As a landlord, you want to have someone living in your property who is trustworthy, respectful and sensible. You don’t want to be in a situation where you are lying awake every night wondering whether your tenant will disturb the neighbors, damage property or be a risk to themselves or others.
This is why it is particularly important that you conduct adequate background checks before leasing a property to someone new. While there are certain things you can do to gauge whether a prospective tenant will be unproblematic and trustworthy, you may not be able to learn whether they suffer from alcoholism, for example.
Even if the prospective tenant did admit to you that they suffered from alcoholism, you would not be able to discount them from leasing your property on this basis, because alcoholism is a recognized disability under the Fair Housing Act. However, if the tenant violates their lease due to actions made as a result of their alcoholism, it is possible to take action and enforce the lease terms. The following are some tips for dealing with a tenant who has alcohol abuse problems.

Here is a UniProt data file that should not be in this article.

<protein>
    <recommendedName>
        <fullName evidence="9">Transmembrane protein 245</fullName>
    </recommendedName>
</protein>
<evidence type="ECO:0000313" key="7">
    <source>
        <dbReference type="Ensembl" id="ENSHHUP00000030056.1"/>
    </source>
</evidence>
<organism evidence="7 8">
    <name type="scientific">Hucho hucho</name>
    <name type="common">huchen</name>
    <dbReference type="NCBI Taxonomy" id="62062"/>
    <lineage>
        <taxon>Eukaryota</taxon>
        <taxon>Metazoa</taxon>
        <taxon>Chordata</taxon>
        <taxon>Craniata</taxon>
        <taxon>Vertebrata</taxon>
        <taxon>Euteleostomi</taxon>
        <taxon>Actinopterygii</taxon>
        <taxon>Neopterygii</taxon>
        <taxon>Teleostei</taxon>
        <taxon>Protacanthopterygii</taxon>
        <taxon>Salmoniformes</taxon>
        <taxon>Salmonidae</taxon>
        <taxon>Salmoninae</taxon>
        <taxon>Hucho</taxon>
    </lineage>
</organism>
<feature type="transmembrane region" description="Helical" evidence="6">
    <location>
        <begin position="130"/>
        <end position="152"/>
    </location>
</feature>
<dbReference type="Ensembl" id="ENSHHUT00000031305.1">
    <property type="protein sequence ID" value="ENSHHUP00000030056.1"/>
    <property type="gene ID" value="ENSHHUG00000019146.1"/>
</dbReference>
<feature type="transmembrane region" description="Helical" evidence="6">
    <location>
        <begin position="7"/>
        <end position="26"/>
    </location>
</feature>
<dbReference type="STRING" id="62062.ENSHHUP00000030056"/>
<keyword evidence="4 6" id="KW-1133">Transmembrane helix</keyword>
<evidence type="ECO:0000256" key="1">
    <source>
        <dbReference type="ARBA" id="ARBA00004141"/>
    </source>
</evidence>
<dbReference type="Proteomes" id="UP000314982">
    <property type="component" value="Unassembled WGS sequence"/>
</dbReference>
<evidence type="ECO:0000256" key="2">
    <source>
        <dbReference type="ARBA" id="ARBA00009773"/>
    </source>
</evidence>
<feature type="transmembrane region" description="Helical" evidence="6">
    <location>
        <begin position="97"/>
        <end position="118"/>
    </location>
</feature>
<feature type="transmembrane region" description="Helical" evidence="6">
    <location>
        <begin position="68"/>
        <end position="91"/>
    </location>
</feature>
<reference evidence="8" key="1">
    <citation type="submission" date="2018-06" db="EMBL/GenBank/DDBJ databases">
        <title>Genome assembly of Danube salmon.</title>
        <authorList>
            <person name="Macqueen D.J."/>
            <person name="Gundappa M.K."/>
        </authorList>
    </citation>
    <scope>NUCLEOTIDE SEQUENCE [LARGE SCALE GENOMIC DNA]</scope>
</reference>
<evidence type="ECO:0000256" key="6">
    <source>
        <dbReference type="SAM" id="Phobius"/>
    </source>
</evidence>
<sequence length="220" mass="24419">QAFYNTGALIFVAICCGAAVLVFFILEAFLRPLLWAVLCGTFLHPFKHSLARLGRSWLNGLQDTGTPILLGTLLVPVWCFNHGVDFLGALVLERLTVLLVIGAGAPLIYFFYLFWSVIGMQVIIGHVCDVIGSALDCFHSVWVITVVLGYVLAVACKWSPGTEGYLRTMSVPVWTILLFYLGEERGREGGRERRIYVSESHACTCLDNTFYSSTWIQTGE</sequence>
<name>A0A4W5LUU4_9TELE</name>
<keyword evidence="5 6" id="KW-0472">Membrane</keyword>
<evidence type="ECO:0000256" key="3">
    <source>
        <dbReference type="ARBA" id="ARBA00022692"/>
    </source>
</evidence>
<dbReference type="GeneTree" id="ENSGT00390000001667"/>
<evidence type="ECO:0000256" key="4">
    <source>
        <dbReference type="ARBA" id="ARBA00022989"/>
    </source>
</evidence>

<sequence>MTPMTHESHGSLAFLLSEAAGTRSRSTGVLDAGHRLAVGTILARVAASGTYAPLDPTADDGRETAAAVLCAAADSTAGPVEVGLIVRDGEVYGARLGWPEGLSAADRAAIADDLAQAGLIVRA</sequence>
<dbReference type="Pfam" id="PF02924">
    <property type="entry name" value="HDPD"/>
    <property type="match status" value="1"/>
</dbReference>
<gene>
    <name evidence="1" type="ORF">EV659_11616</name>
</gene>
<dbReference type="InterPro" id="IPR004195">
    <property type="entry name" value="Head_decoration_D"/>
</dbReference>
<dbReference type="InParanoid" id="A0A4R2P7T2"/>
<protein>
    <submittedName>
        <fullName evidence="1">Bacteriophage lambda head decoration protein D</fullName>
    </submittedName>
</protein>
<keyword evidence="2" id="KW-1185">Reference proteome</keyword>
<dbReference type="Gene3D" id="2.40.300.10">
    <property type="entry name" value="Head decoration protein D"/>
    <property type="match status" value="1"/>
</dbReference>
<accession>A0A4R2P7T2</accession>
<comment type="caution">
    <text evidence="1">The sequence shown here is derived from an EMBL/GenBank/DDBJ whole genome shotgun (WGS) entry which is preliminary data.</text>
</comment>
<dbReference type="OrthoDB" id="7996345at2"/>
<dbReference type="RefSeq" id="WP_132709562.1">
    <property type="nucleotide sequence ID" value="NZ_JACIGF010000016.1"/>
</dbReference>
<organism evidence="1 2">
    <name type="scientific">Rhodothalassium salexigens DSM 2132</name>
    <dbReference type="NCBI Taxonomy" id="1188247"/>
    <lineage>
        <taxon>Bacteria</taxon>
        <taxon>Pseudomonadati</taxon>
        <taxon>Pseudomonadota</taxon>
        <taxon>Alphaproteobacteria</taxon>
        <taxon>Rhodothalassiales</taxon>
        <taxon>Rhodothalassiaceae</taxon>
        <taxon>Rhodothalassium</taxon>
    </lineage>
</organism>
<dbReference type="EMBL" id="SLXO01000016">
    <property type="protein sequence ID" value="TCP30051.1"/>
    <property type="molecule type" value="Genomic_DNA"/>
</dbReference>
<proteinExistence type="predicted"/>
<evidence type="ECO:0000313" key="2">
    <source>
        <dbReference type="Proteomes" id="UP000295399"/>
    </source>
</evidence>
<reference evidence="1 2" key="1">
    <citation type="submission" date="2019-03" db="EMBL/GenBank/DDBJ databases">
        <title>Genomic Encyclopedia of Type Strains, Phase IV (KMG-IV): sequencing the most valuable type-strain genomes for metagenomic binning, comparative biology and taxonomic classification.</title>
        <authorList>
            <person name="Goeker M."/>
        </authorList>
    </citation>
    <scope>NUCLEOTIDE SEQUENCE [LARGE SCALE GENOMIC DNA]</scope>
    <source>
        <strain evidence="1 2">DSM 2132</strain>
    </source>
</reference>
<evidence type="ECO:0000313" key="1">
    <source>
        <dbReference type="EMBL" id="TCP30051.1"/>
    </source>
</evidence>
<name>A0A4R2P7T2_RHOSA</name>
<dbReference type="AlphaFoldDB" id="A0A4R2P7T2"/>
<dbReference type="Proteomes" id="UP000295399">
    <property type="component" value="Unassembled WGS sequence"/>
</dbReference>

Always stick to the terms of the lease
First of all, you should make sure that you have a bulletproof lease in place that addresses many different scenarios and how you can react. The lease should address what is to happen in the event that the tenant damages property, causes a disturbance or fails to pay rent.
Document every incident
One minor incident may not be enough for you to want to take action to evict your tenant. Butcan build up and cause a problem. Therefore, document every incident and make sure that you communicate with your tenant in writing, following up any verbal communication with emails and letters so that you can refer back to them in the future.
If you believe that a tenant has an alcohol abuse problem, it is important that you focus on the ways in which they areand take action accordingly.